Movie Review: The Boy From Geita, a Movie About Albinism in Tanzania28 août 2014
Adam lives in northwestern Tanzania and has horrible nightmares of men coming into his room and killing him. The 12-year-old boy lives in a country that has more people with albinism per capita than any in the world. Surrounded by a dark-skinned population, albinos’ white complexion ensures they are victims.
Witch doctors believe that possessing albino bones will make you rich; as a result, people in the villages hunt down albinos and try to hack off their arms and legs. After Adam’s father tries to reap some of this gold by maiming his son, the boy’s story becomes known on the BBC. Canadian businessman Peter Ash flies to Tanzania after reading about Adam, hoping to arrange a surgery in Canada to repair the boy’s scars and battered arms.
Filmmaker Vic Sarin’s latest is a shattering story about intolerance that is hard to shake. His discussions with Adam and Mariam, a girl who was bullied by classmates and later injured due to her albinism, are startling and shocking. He uses quick edits of birds screaming and feet trying to escape an intruder to show the nightmare these young souls live with. They cannot live peacefully and those who survive vicious attacks have an even deeper shame. Regardless, the scenes at Jelly’s School, a safe house for albino Tanzanians where they can learn and play without fear, are even more deeply moving.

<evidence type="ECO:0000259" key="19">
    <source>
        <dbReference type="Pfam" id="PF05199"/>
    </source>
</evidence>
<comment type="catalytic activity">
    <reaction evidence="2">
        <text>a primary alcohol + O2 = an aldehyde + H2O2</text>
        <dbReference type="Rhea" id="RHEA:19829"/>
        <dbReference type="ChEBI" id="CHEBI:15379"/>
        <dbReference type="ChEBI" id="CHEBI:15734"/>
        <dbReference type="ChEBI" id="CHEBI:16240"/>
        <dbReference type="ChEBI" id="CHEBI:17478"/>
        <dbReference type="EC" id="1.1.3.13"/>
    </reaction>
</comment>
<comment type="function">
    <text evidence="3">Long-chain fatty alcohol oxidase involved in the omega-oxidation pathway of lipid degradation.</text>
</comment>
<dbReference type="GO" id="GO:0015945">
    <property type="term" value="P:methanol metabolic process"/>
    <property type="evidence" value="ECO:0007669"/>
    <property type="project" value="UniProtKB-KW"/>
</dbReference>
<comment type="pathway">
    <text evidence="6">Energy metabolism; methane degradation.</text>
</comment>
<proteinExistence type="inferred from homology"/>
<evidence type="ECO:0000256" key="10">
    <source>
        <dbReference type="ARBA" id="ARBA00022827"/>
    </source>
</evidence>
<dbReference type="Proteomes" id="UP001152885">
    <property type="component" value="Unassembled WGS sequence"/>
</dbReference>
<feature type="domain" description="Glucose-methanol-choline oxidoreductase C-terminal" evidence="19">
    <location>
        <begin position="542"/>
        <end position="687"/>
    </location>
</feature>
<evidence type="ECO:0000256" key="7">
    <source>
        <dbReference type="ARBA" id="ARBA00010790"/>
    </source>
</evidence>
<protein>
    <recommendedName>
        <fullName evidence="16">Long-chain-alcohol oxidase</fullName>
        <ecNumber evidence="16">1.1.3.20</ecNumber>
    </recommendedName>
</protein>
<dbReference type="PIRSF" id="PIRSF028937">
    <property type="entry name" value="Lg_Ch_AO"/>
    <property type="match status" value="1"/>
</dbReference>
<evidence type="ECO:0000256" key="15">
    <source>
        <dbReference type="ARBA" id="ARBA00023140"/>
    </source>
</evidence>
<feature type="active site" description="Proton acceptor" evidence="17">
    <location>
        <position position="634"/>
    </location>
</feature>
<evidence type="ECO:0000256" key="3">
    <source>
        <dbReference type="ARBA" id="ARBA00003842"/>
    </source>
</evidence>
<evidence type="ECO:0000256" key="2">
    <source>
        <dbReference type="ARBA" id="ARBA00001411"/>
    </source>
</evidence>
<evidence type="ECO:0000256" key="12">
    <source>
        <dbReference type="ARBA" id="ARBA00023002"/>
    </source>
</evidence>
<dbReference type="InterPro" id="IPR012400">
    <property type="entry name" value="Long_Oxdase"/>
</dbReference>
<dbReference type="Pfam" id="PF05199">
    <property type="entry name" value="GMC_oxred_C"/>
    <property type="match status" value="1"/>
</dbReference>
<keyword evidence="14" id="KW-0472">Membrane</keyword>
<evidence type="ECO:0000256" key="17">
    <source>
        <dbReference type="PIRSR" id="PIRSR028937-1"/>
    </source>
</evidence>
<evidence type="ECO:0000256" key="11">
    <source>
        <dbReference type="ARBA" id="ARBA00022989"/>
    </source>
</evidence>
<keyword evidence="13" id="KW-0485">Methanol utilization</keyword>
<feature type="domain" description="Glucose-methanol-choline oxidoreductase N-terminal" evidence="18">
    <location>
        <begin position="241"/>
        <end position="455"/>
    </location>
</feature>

Sarin also brings context to why the country has such terrible, tragic violence. Local folklore sees albinos as like ghosts or cursed things. There are many stories of parents drowning or abandoning their child who is born with the skin condition. Sarin shows the squalor of these places, as well as the savagery of some of these killers. The Boy From Geita turns a bit false with its cheery conclusion (a plug for Ash’s organization Under the Same Sun that does not really work with the rest of the film’s dark tone). Regardless, the doc is a revealing, devastating account of modern-day intolerance.
Yes, although it is a difficult film to watch due to its graphic subject matter. If you can stomach the violence and gore, The Boy From Geita is a frightening but tremendously moving documentary that will be hard to shake.
- Friday, April 25, 2014 – 8:00 pm – TIFF Bell Lightbox 3
- Sunday, April 27, 2014 – 1:00 pm – Scotiabank Theatre 4
- Friday, May 2, 2014 – 4:00 pm – TIFF Bell Lightbox 3
Written by Jordan Adler
(The Toronto Film Scene)